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December 2009


Education through Inspiration and Innovation

As the competition for green building education intensifies, USGBC Chapters have found new and inventive ways to attract the attention of their local communities. Rhode Island, South Carolina and the James River Green Building Council are just a few of the many chapters that have decided to think outside the box with their educational offerings in order to reach beyond the professional groups that typically take advantage of green building programming and capture the imaginations and interests of their neighbors.

The Rhode Island Chapter strives to make sure that green building education is reaching the audiences that need it most. This past year, the chapter became a training service provider for the state under the banner of the federal Workforce Investment Act (WIA) of 1998. Adults and dislocated workers who are currently unemployed are eligible to receive WIA money to pay for LEED workshops.

The chapter is also in discussions with a local Job Corps Academy to create a program that provides LEED workshops for young adults using U.S. Department of Labor funds. Chapter board members have already delivered several classes and trainings in advanced building techniques to minimum-security inmates at the Adult Correctional Institute. The institute’s director of education hopes to formalize the program and expand it to include medium-security inmates, but, this time, tapping federal stimulus dollars. So far, the WIA program has delivered a side benefit – a stream of enthusiastic volunteers who plan on becoming chapter members. Expectations for the inmates are that they will be well-positioned for construction jobs due to their knowledge of green building standards and practices.

Farther south in Virginia, the James River Green Building Council recently won the USGBC Award of Excellence in the large-chapter education category for its impressive array of quality education offerings. One of James River’s most successful programs is the annual Green Spaces Design Competition, focusing on collaborative, community-level solutions to existing and future environmental issues. The primary focus of this year’s Green Spaces competition was the “Play Space” challenge, which asked contestants to design a sustainable outdoor play area in the abandoned Fulton Gasworks of Richmond. The site would serve as a cultural, environmental and economic amenity for the surrounding neighborhood, as well as a teaching tool to help educate both children and adults about the environment. There were over 25 team entries for the professional and student categories and a public event was held for the award ceremony.

In addition to focusing this competition on designing an educational play space, the James River Green Building Council also partnered with the Richmond Parks & Recreation After-School Program to engage K-5 students from throughout the Richmond area to participate in the elementary student portion of the contest. Each of the more than 20 student groups participating was given a picture of where the playground would be built and a list of abandoned materials that were left on site; the groups were then asked to create an image of a playground they could make from the materials they had on site. The winning student team was recognized at the award ceremony. With the Green Spaces Design Competition, the James River Green Building Council has found a way to reach out to new communities and create a tangible teaching tool that will make others more aware of the environment around them.

Finally, the South Carolina Chapter also won an Award of Excellence this fall in the small-chapter education category. Like James River, the South Carolina Chapter offers a wide variety of quality education offerings, but what made the South Carolina Chapter stand out was its statewide conference, Sustain South Carolina. This was the first year the South Carolina Chapter held the event, and even during these difficult economic times, the conference was a huge success. Sustain SC had over 300 attendees, two keynote speakers, 14 educational sessions, two half-day project tours, a half-day workshop, and a sold-out exhibit hall. The conference ran for two days with education programs like “Corporate Sustainability” and “The Economics of Going Green.”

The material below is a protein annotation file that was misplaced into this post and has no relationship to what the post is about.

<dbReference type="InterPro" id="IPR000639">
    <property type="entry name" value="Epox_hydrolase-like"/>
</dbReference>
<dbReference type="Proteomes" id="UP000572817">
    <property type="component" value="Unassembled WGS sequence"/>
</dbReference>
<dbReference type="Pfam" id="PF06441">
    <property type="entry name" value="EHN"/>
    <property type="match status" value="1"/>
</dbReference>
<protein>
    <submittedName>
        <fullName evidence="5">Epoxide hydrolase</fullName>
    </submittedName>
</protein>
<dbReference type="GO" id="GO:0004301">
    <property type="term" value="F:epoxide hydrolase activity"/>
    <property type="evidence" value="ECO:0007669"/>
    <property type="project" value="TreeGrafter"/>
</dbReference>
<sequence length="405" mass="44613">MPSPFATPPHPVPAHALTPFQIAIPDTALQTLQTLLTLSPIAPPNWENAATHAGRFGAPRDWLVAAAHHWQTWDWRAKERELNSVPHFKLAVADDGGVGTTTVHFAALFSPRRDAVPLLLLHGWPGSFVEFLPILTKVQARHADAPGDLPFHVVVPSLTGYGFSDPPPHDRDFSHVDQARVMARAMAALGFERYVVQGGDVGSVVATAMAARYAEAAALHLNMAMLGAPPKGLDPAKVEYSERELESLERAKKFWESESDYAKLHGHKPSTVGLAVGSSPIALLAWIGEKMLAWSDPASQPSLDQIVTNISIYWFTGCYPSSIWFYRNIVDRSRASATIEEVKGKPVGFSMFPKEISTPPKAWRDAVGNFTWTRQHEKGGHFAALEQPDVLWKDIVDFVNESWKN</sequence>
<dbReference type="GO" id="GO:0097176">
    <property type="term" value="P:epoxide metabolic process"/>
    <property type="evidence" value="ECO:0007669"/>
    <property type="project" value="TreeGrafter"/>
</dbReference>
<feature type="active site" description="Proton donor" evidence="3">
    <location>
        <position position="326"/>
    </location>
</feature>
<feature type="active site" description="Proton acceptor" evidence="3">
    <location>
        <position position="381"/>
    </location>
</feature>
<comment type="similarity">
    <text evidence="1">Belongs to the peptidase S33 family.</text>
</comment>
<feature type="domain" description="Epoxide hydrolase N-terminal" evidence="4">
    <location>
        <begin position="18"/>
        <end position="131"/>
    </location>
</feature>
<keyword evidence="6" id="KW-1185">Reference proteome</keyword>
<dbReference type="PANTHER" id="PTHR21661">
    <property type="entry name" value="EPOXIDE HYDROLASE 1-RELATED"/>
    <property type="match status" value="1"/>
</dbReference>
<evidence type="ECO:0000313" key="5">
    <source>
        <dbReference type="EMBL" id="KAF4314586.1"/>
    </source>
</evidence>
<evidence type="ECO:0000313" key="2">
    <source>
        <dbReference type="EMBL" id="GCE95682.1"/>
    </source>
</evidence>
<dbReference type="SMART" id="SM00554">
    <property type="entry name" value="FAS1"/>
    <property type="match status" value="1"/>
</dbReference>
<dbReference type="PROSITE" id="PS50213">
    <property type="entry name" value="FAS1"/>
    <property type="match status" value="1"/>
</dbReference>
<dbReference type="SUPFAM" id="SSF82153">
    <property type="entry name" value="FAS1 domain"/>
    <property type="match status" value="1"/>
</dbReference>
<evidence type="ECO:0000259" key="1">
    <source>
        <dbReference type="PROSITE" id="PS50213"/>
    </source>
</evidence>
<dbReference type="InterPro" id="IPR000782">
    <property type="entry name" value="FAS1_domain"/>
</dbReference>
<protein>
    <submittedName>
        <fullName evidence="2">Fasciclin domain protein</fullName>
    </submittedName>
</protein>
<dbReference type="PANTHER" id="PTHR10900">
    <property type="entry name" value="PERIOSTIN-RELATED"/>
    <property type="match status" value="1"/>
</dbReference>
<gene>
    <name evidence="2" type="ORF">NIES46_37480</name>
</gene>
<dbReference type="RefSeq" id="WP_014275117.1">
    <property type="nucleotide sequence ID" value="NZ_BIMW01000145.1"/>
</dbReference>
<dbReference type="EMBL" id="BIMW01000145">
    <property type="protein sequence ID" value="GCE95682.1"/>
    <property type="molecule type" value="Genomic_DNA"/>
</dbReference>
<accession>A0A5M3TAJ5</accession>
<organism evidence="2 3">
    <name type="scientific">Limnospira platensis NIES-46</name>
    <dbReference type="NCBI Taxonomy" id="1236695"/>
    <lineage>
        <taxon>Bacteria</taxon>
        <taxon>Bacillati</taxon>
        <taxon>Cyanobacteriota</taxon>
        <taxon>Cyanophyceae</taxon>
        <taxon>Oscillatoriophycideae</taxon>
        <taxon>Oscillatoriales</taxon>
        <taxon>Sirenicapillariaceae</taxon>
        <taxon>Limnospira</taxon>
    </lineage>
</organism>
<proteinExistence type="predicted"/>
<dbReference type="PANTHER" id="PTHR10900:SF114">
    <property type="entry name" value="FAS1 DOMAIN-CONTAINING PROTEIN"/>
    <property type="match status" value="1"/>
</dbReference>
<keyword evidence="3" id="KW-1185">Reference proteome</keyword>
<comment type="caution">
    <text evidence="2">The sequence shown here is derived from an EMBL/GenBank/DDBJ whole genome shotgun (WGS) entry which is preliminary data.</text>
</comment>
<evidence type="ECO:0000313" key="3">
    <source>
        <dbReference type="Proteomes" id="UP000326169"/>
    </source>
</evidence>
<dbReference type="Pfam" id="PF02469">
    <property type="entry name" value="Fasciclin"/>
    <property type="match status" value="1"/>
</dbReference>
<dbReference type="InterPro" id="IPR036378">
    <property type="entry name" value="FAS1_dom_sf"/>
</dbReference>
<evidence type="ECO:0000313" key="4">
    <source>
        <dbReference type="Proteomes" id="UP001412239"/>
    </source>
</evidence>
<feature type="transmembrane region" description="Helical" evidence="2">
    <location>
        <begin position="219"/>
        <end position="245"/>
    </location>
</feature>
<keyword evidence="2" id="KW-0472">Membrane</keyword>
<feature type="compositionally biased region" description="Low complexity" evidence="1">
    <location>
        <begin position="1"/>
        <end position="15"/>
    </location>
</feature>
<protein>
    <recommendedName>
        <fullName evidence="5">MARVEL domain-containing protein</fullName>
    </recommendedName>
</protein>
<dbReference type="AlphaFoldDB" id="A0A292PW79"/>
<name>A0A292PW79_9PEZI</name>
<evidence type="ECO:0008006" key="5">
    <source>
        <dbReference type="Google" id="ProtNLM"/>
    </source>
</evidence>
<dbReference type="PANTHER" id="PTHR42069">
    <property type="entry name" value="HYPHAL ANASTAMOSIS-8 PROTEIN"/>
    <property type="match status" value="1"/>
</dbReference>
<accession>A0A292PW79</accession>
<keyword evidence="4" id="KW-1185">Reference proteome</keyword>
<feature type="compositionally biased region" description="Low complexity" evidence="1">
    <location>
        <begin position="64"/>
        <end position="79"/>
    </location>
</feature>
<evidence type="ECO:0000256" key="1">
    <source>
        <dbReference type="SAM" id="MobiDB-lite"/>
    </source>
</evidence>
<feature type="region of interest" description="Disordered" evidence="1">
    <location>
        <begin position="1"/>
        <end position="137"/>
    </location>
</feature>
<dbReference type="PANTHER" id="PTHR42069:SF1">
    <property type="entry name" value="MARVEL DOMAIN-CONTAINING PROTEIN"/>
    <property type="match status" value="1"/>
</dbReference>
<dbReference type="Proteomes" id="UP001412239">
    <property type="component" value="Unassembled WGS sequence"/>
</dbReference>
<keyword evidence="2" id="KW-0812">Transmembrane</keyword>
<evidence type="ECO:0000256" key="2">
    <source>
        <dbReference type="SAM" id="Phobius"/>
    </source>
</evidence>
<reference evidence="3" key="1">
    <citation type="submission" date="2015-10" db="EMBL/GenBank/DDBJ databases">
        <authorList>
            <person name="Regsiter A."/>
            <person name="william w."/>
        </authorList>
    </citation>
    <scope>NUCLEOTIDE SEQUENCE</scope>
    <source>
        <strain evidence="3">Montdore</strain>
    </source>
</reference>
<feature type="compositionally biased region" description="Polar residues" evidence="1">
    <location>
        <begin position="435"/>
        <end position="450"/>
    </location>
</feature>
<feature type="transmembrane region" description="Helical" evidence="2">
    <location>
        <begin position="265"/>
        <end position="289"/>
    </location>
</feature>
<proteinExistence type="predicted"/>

“The 2009 Sustain SC organizing committee was proud to have set a precedent for strong educational offerings in the first year of this new Chapter program,” said Jenny Wiedower, Executive Director of the South Carolina Chapter. “Among all of the conference elements, respondents to the post-conference survey were most satisfied with the quality of keynote speakers, followed closely by the overall quality of educational session presentations.”

In order to reach out to new communities and encourage a more diverse turnout, the South Carolina Chapter gave conference discounts to all public-sector employees, students and volunteers. In addition, a variety of ticket types were offered in order to incentivize flexible attendance. Lastly, the chapter made sure that the venue selected for Sustain SC – the Carolina First Center – had a strong sustainability policy so that the chapter had a strong partner to work with in order to achieve USGBC’s green meeting standards.

By offering fresh and innovative educational offerings, the James River Green Building Council, the South Carolina Chapter and the Rhode Island Chapter all successfully expanded the audience for green building education in their chapters’ territories, helping to further USGBC’s mission of market transformation.


Volunteer Spotlight: Effie Brunson: A Fixture in Austin’s Green Scene

When Effie Brunson moved to Austin, Texas, she was determined to find work in the green industry. A long-time LEED AP, she sought a career that aligned with her values, and she figured that chapter membership would connect her to the right people in her new city. A friend in the local USGBC chapter’s leadership encouraged Brunson to run for the board. Brunson was somewhat surprised to receive this encouragement. After all, she had only been to a few chapter events and didn’t think she was enough of a leader to merit election. In hindsight, Brunson jokes that voter turnout must have been low because she won a seat on the Central Texas-Balcones Chapter board in 2007 and is presently co-vice chair. She is now regarded as a paragon volunteer within the USGBC chapter community.